ABSTRACT: Health education programs for promoting a healthful diet have shown limited success in clinical trials.
This paper aims to examine whether an innovative educational course focused on societal-level issues related to food and food production (Food and Society) would promote healthful eating among college students.
A quasi-experimental non-RCT was conducted to compare changes in eating behaviors among students taking the Food and Society course (n=28) versus students taking health-related human biology courses about obesity, health psychology, and community health assessment (n=72). All participants were undergraduates. A Food Frequency Questionnaire was administered at the beginning and end of the four courses taught from January through March 2009. Students in the Food and Society course read selected portions of popular books and essays (e.g., Michael Pollan's Omnivore's Dilemma) and watched documentaries (e.g., Aaron Woolf's King Corn) highlighting environmental, ethical, social justice, cultural, political, and agricultural issues related to food and food production, and discussed these major themes during class sessions. In addition, students were required to (1) write an Op-Ed article and (2) create a brief YouTube video focused on themes discussed in the course.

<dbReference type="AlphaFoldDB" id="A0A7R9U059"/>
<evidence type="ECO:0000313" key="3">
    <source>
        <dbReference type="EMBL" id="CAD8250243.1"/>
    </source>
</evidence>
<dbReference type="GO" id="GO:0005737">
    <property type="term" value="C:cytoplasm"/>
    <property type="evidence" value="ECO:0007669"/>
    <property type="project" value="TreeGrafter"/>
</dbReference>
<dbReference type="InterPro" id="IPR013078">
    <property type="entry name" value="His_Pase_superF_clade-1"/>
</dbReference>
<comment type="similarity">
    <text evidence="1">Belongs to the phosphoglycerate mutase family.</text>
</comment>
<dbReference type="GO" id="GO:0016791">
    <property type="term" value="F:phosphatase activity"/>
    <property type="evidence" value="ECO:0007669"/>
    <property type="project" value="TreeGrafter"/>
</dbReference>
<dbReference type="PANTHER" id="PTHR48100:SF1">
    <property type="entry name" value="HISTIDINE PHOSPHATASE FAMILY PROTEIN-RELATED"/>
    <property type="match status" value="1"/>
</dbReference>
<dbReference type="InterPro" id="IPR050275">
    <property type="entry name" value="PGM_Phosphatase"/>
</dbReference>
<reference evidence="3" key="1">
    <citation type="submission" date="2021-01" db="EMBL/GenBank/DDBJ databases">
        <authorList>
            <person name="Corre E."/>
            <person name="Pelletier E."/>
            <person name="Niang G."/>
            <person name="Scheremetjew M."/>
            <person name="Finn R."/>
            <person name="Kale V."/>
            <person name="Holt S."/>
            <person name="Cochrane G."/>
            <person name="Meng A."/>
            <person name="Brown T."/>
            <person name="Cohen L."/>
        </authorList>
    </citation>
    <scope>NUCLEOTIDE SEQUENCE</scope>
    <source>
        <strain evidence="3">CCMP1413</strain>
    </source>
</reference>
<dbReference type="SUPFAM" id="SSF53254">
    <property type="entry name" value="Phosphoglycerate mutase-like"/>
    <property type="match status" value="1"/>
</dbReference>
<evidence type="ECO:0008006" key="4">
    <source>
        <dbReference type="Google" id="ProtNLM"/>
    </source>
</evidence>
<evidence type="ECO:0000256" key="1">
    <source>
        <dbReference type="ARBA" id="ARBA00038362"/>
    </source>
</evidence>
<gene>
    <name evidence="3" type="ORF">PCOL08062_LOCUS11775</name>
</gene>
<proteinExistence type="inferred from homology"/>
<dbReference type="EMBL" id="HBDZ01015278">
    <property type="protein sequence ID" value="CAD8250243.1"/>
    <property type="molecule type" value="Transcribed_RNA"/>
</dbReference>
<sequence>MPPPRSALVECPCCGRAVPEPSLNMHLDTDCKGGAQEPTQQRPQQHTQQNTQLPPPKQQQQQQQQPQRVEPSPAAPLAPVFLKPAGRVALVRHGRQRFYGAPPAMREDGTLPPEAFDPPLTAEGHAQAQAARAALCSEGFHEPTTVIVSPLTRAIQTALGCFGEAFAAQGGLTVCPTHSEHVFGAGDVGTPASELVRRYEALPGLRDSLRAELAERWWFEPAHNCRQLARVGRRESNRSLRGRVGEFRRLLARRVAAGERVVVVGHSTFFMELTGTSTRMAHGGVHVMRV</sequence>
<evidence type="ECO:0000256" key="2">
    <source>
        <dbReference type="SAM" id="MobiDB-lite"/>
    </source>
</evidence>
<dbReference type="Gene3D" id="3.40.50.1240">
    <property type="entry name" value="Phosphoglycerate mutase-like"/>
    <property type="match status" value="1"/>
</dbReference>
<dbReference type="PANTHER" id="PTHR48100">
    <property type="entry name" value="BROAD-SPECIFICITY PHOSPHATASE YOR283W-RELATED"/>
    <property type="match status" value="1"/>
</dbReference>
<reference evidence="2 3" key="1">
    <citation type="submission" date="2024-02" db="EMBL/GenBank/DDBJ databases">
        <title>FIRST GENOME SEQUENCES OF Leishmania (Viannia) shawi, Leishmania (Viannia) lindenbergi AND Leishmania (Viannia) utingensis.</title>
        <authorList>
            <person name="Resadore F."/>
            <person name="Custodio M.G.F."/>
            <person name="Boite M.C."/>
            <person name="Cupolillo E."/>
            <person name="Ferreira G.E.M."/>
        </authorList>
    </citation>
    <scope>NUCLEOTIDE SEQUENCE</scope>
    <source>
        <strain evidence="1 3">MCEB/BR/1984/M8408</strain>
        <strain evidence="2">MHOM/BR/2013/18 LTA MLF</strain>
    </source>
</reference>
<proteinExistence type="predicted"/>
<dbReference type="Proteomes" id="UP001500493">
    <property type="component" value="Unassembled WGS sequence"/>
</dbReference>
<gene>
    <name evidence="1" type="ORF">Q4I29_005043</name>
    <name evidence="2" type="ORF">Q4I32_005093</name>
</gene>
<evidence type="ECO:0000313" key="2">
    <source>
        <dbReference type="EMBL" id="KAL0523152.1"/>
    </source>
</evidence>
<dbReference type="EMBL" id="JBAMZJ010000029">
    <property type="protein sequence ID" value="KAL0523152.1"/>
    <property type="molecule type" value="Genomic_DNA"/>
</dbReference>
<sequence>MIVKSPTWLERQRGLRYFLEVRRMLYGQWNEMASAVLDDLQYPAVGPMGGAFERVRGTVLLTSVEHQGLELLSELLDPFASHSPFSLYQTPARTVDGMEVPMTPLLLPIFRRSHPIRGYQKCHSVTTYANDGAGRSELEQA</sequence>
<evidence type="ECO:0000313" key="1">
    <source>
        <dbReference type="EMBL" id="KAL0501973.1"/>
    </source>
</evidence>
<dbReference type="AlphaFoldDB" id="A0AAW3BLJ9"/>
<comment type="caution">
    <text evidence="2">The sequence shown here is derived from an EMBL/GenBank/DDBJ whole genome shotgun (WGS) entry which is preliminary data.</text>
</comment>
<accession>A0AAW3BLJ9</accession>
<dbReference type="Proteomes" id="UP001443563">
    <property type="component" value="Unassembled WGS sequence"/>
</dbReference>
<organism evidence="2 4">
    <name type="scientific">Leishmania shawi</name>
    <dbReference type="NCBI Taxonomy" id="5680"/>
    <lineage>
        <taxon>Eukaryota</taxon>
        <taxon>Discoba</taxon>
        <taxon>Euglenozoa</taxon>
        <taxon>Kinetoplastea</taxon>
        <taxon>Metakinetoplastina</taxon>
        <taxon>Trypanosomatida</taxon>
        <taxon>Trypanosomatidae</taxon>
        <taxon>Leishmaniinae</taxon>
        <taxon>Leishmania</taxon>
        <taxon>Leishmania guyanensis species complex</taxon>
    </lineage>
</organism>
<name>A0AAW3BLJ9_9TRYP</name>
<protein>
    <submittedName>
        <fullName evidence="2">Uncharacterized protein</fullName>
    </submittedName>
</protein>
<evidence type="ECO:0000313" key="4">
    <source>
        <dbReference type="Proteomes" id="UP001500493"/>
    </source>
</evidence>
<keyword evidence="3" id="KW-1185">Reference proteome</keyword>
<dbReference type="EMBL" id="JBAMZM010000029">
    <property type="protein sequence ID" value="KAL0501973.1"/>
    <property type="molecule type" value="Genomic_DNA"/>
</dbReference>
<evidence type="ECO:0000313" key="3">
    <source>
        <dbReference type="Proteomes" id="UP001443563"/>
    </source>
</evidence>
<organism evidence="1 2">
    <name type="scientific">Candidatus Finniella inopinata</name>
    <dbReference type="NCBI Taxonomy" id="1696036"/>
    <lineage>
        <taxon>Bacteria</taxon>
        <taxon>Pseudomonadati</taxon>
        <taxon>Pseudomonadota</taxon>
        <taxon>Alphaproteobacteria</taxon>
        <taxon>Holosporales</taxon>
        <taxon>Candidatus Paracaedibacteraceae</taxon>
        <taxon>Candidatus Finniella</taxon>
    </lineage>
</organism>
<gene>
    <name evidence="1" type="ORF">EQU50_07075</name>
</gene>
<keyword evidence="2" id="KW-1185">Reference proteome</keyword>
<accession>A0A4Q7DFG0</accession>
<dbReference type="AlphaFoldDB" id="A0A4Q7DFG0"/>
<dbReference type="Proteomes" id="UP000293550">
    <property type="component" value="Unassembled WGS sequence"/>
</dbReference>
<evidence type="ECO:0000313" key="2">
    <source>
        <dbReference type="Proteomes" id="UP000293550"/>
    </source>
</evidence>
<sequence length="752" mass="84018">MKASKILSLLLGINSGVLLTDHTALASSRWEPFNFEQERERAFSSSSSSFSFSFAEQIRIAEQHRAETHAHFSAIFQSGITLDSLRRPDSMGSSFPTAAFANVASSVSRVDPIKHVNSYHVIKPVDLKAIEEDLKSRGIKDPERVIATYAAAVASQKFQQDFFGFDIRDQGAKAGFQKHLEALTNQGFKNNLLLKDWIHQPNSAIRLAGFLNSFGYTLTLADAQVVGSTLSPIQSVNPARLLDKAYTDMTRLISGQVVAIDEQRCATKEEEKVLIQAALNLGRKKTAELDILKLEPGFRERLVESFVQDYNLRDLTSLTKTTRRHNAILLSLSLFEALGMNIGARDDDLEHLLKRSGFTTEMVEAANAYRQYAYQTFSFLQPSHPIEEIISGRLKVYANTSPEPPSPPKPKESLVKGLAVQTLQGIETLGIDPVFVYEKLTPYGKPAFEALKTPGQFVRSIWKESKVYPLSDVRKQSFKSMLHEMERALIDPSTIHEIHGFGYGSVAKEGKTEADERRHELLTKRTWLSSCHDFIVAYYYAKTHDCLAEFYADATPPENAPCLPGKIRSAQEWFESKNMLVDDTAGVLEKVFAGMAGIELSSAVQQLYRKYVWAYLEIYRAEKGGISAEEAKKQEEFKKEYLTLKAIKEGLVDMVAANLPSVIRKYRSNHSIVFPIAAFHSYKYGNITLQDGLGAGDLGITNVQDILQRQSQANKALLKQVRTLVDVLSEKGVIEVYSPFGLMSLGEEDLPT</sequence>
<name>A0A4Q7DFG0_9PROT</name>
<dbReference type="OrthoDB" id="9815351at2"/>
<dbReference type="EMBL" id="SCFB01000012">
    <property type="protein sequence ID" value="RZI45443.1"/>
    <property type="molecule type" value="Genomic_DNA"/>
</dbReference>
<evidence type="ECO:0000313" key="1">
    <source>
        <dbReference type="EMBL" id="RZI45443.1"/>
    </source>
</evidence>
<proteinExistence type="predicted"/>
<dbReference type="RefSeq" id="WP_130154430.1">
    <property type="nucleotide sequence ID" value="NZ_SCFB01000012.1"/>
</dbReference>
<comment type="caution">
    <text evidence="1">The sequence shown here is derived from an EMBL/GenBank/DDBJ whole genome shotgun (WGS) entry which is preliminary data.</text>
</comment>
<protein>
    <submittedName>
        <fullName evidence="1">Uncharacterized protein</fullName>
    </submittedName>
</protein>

The students who took the Food and Society course reported significantly improving their healthful eating (F[2, 97]=5.72, p=0.02), with greatest improvements in increased vegetable (F[2, 97]=10.96, p=0.001) and decreased high-fat dairy (F[2, 97]=5.39, p=0.02) intakes relative to the comparison group.
The results suggest that it may be possible to change dietary behaviors in college students by focusing on social, ethical, cultural, and environmental issues related to food and food production.
American journal of preventive medicine 03/2010; 38(5):543-7. · 4.24 Impact Factor